CHARLESTON, W.Va. — Gov. Jim Justice said Thursday the $37 million settlement of the state’s opioid lawsuit against the pharmaceutical company McKesson was not enough for his liking but it’s probably the best option for the state.

Office of the Governor

Gov. Jim Justice

Justice said everyone that came to him said the settlement was the best the state could expect.

“I don’t think it’s enough. I know how wealthy this company is but at the same time, I’d rather take the money and get on what we need to be getting on with rather than just lose the money,” Justice told reporters Thursday at the state capitol.

An announcement from the state Attorney General’s Office suggested that’s the largest state settlement of its kind in the nation against any single pharmaceutical distributor.

McKesson Corporation is one of the nation’s largest distributors of pharmaceutical drugs. The company reported revenues of $208.4 billion in 2018.

Late last year, when Attorney General Patrick Morrisey was running for U.S. Senate, the possibility of a settlement with McKesson became a political issue.

Incumbent Senator Joe Manchin said a rumored settlement amount of $35 million would not be enough to help the state for one year of what the opioid epidemic costs. He called it “a mugging in broad daylight.”

Joe Manchin

Today, Manchin issued a statement labeled “Sweetheart settlement with McKesson sells out West Virginia.” He called it “horrific and inadequate.”

“How can Patrick Morrisey and Jim Justice look West Virginians in the eye and tell them $37 million is fair?” Manchin stated today. “It’s pennies on the dollar to what McKesson cost our state.”

Morrisey’s press secretary Curtis Jackson criticized Manchin’s comments in a statement released Thursday afternoon.

“Joe Manchin has no credibility to criticize any measures the state takes to clean up from the cataclysmic wake he left by driving West Virginia into the height of the opioid crisis while he was governor. While Attorney General Morrisey and subsequent governors have fought to realize historic recoveries from drug distributors, it seems Manchin’s most significant impact in the opioid epidemic was the record breaking numbers of pills he allowed to proliferate throughout the state during his watch. It is the height of political hypocrisy for him to now criticize the state’s efforts to pick up the pieces from when he was asleep at the switch.”

Patrick Morrisey

The estimated annual cost for West Virginia to deal with the opioid crisis is $8.8 billion a year, according to an analysis by a researcher at the American Enterprise Institute.

State officials noted that this announcement pushes the total paid in West Virginia’s pursuit of 13 pharmaceutical wholesalers to in excess of $84 million.

Together, that’s the largest pharmaceutical settlement in state history, state officials again suggested.

“I am grateful to our team, which under my watch has done as much or more than any office in the country to fight this terrible epidemic, fix the failed policies of the past and bring accountability to the system,” Morrisey said. ““Since our team came into office, the number of pills coming into West Virginia has decreased by 35 percent, down significantly from the record-breaking amount of pill proliferation during the asleep-at-the-switch Manchin administration.”

Justice administration Chief Counsel Brian Abraham said it’s important to point out McKesson is a distributor not a manufacturer of the drugs like Purdue Pharma which settled recently with the state of Oklahoma for $250 million.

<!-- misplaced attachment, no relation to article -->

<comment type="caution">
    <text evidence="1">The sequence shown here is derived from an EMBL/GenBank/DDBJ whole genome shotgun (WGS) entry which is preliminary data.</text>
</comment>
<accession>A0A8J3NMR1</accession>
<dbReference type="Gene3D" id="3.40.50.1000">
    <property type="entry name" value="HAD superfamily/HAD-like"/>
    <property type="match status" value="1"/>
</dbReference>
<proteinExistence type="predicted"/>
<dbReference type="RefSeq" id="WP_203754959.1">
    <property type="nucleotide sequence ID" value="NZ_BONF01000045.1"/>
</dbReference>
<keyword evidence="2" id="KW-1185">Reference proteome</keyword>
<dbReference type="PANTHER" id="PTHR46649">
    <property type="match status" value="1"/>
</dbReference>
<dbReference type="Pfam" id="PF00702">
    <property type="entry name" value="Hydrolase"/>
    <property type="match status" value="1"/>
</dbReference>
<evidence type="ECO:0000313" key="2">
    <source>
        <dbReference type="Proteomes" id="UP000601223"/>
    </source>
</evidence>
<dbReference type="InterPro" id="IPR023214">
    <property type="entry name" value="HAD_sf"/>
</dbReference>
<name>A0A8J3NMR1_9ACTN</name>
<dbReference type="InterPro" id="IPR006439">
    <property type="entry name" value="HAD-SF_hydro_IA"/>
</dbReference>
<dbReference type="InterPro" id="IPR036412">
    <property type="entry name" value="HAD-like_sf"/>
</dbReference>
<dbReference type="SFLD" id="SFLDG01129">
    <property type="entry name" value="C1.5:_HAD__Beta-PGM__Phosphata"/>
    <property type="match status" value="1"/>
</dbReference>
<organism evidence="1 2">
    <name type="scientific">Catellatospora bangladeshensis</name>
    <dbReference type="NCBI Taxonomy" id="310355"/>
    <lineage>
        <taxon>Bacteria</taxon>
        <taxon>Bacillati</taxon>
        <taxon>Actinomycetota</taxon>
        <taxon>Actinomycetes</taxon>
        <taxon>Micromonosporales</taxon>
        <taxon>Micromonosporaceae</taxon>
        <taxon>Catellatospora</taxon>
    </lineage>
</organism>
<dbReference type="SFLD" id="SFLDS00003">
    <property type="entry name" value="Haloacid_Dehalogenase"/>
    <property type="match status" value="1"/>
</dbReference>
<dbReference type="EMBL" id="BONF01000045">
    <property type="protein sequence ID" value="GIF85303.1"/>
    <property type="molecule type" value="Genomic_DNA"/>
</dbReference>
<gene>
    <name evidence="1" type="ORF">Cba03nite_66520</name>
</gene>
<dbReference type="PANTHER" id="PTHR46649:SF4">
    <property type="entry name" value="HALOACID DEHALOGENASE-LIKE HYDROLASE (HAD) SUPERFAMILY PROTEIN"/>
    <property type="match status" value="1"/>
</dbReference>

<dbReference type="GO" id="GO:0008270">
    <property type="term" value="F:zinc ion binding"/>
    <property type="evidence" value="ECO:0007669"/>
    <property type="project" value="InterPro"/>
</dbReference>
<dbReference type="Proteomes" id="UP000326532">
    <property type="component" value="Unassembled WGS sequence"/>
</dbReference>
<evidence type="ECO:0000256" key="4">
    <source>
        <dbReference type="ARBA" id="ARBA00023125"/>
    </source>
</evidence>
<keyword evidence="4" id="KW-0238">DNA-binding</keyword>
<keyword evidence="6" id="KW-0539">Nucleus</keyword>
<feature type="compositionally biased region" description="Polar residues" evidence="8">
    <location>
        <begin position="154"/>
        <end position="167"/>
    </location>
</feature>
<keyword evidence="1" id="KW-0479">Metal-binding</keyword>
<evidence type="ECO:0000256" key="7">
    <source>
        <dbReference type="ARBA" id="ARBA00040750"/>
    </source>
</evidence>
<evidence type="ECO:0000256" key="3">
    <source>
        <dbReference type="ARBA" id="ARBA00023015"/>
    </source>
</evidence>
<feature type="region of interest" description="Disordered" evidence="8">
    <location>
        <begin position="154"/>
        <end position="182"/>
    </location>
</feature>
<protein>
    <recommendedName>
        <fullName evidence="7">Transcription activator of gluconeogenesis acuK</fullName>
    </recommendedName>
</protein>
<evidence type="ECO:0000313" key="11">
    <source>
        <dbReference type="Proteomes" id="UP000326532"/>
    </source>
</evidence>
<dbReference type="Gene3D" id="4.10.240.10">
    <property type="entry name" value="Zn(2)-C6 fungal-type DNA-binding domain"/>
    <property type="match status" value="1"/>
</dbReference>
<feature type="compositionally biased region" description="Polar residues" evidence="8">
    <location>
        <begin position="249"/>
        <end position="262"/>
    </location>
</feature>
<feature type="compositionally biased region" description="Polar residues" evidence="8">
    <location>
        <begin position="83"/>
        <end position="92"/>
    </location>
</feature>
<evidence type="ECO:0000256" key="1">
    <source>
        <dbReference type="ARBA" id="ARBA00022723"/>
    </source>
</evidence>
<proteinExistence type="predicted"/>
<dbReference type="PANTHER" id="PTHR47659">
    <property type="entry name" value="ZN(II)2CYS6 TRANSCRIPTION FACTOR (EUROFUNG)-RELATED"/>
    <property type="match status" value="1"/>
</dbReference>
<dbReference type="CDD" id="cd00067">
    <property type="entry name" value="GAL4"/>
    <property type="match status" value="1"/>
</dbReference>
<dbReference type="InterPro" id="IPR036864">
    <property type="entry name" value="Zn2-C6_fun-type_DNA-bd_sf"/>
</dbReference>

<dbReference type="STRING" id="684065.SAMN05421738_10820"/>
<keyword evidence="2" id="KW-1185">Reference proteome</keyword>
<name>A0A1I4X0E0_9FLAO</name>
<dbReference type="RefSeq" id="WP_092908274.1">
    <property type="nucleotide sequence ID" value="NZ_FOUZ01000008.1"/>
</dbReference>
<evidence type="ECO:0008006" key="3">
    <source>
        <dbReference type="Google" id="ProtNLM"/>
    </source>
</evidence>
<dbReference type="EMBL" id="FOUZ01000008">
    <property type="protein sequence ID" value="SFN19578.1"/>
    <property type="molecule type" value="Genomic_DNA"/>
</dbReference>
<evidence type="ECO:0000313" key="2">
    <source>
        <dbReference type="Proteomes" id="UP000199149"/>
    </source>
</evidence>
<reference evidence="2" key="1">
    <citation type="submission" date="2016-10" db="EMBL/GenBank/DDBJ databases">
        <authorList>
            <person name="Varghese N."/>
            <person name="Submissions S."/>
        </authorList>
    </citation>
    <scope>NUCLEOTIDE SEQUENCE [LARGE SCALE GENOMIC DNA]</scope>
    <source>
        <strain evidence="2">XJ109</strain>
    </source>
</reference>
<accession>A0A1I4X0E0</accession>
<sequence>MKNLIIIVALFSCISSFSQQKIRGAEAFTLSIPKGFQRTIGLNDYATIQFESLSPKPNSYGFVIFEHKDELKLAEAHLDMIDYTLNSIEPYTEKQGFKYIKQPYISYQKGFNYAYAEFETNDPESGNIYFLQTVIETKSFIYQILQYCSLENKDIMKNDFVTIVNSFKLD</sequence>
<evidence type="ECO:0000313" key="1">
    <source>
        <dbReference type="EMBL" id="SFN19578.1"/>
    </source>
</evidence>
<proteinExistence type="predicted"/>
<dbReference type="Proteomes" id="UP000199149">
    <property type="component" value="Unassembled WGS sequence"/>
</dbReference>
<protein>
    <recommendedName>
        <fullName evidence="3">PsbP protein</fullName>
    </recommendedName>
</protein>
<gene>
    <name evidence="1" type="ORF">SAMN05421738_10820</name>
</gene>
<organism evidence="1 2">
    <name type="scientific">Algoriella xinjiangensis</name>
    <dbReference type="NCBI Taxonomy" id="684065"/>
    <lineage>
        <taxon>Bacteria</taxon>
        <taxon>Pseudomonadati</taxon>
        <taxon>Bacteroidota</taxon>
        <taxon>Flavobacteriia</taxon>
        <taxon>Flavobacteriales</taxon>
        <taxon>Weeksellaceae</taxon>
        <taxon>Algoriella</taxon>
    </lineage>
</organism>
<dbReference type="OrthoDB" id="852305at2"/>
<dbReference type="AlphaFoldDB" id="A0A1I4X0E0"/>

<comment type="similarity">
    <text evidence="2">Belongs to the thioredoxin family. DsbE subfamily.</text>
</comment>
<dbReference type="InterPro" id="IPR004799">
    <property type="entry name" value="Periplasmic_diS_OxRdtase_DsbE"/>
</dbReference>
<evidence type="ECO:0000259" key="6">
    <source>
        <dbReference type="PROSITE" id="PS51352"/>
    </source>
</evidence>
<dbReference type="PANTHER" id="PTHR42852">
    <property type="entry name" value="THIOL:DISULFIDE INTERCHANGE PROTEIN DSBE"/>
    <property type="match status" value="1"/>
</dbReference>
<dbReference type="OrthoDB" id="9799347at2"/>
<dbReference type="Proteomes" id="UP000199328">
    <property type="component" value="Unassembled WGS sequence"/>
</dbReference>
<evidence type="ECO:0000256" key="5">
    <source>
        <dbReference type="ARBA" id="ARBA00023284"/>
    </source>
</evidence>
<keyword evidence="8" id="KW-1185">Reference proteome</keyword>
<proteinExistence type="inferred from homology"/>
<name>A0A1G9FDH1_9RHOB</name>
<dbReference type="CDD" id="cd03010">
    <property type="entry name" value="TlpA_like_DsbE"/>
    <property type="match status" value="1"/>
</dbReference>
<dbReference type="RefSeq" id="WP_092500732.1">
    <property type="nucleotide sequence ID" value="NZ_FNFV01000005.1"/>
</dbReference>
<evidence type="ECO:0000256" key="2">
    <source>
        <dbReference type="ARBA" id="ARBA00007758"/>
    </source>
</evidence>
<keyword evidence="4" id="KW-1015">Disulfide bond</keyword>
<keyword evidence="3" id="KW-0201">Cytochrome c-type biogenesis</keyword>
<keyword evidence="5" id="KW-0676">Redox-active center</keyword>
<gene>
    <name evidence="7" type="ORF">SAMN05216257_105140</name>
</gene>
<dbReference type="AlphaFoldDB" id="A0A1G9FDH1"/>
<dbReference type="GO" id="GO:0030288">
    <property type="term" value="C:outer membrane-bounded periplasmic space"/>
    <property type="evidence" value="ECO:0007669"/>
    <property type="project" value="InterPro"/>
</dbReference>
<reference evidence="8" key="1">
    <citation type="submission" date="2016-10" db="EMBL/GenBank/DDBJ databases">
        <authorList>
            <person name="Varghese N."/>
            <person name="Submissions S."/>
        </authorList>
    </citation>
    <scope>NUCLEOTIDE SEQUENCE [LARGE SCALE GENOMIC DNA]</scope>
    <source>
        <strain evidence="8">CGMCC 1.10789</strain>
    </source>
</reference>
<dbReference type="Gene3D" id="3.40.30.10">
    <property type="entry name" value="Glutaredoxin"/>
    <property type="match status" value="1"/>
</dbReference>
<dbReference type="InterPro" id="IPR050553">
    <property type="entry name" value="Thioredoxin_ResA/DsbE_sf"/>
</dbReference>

Abaraham said Morrisey hired a talented legal team that determined a settlement was better than going to trial against McKesson.

“Anybody that doesn’t have to take that case into court and try it really shouldn’t be criticizing the outcome,” Abraham said. “There’s a lot of things proving causation and proving damages were the obstacles they were finding.”

Brian Abraham

Abraham said he’s confident the right decision was made.

“You hire a good lawyer and you should listen to them,” he said.

Justice said at the end of the day “you’ve gotta listen to the experts.”

Previous settlements involved Cardinal Health ($20 million), AmerisourceBergen ($16 million), H.D. Smith ($3.5 million), Miami-Luken ($2.5 million), Anda Inc. ($1,865,250), The Harvard Drug Group ($1 million), Associated Pharmacies ($850,000), J.M. Smith Corporation ($400,000), KeySource Medical Inc. ($250,000), Quest Pharmaceuticals ($250,000), Top Rx ($200,000) and Masters Pharmaceutical LLC ($200,000).

The McKesson settlement resolves allegations over the distribution of controlled substances to West Virginia-licensed and U.S. Drug Enforcement Administration-registered dispensers in the state.

It does not resolve any separate allegations brought by counties, municipalities or other political subdivisions within West Virginia.

Morrisey brought the lawsuit along with two agencies in the Justice administration: Health and Human Resources, and Military Affairs and Public Safety. All three approved the settlement.

The plaintiffs intend to use their portions of settlement funds for the fight against drug abuse in West Virginia, although no specifics were offered immediately.

The announcement noted that all parties agreed to the settlement to avoid the delay, expense, inconvenience and uncertainty of protracted litigation.

Terms require McKesson to pay $14.5 million by within three business days of the case’s dismissal with five additional payments of $4.5 million each year through May 6, 2024.

McKesson denies the allegations of plaintiffs’ complaint and any wrongdoing.

McKesson two years ago agreed to pay $150 million federal civil penalty for alleged violations of the Controlled Substances Act.

MetroNews reporter Jeff Jenkins contributed to this story. 

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